Meet The Virtual Boy Fan Making New Tech And Games For Nintendo's Console Curio
Nile Bowie for Nintendo Life. August 20, 2023.
He thought he could. Then he did.
Wild rhesus macaque on the loose near Orlando
Brad Matthews for The Washington Times. August 24, 2023.
Nice to see some non-reptile animal stories from Florida.
Braille Is Alive, Well, and Ever-Evolving
Sophia Stewart at The Millions. July 21, 2023.
An interesting article about braille in 2023.
Anime-driven campers in Japan slowly lose their enthusiasm for the outdoors, "real" campers rejoice
Remi Morisawa for Automation. August 7, 2023.
The anime that caused the trend, Land Back Camp, is alright. It made a cameo in my 2021 anime of the year article for having the year's best opening/ending song. However, it did not make me want to buy a tent.
Crafting an easy hands-free umbrella with a few ordinary household items
Master Blaster for SoraNews24. July 22, 2023.
Our own Victor V. Gurbo made a more aesthetic umbrella.
Largest homeless shelter in NYC to close after 70 years
AP (via Vail Daily). February 26, 2007.
Breaking news from 2007.
Kyrgyzstan: Russian rapper’s show cancelled over morality concerns
Ayzirek Imanaliyeva for Eurasianet. June 19, 2023.
Let's check in on American cultural exports in the former Soviet Union.
Zoo Keeper a.k.a. Animal Bejeweled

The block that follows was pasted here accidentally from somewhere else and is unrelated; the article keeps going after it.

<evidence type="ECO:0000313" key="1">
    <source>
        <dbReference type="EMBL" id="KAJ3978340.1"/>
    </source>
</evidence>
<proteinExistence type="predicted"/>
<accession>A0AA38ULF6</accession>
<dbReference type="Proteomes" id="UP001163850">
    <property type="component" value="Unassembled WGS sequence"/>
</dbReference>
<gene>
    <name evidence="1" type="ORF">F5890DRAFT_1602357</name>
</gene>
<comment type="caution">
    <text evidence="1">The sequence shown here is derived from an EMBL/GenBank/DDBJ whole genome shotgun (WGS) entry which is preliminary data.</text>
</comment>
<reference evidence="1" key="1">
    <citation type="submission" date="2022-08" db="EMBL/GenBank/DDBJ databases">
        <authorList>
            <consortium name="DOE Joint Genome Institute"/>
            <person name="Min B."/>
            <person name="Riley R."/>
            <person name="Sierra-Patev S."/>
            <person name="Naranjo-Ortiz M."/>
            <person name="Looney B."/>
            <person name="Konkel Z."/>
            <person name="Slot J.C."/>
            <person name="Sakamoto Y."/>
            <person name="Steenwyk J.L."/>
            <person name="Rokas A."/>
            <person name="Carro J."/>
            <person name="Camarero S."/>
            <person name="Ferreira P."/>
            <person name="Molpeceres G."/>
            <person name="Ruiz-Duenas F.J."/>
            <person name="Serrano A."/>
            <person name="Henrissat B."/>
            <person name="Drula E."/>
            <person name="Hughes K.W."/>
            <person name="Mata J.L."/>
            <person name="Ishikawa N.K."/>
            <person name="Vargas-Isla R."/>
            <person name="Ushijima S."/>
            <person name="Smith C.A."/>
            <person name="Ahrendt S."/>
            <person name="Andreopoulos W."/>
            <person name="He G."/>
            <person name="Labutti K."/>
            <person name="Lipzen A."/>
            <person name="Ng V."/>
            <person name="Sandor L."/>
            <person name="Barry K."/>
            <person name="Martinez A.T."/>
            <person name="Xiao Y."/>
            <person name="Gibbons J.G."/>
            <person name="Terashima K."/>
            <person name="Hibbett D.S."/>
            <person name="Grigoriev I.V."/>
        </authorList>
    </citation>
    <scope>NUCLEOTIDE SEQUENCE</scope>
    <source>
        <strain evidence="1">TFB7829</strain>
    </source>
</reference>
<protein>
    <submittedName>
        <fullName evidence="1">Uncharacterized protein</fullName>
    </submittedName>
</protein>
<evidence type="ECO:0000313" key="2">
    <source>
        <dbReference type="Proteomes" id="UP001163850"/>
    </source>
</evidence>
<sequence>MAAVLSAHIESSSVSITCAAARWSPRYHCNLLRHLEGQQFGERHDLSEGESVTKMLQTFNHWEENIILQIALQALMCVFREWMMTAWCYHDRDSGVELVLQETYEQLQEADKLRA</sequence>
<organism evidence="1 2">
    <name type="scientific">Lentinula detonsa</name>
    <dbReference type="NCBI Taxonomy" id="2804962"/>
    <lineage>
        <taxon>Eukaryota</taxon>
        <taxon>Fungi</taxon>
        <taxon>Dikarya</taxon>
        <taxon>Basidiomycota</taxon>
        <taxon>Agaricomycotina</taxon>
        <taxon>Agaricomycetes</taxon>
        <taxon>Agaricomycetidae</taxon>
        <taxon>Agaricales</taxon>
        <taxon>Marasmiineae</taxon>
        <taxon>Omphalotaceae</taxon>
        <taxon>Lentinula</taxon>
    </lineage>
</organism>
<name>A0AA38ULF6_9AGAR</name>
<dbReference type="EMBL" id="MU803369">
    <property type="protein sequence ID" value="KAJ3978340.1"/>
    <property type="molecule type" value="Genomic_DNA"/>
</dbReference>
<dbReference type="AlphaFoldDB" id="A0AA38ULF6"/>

Wouter Groeneveld at Jeflak's Codex. May 23, 2023.
A very late review of an uninspiring Nintendo DS puzzle game.
Swimmer Stumbles Upon 1,800-Year-Old Marble Columns From Shipwreck Off Israel’s Coast
Christopher Parker for Smithsonian Magazine. May 22, 2023.
No wonder I couldn't find them! (Can't swim.)
Let's dig into our archive...
The New Leaf Journal's Humane SEO Framework Sitemap
N.A. Ferrell. February 17, 2022.
It returns (I never really noted that it was gone for six months, however...)
Performing Site-Specific Searches With DuckDuckGo
N.A. Ferrell. August 8, 2021.
This will work for The New Leaf Journal again (for now...).
Bulding an Airline Res-O-Glas Guitar Copy
Victor V. Gurbo. August 26, 2020.
Published three years ago to the day.
The Fallen Treen in Brooklyn Heights
N.A. Ferrell. September 1, 2020.
This August has not seen similarly high winds.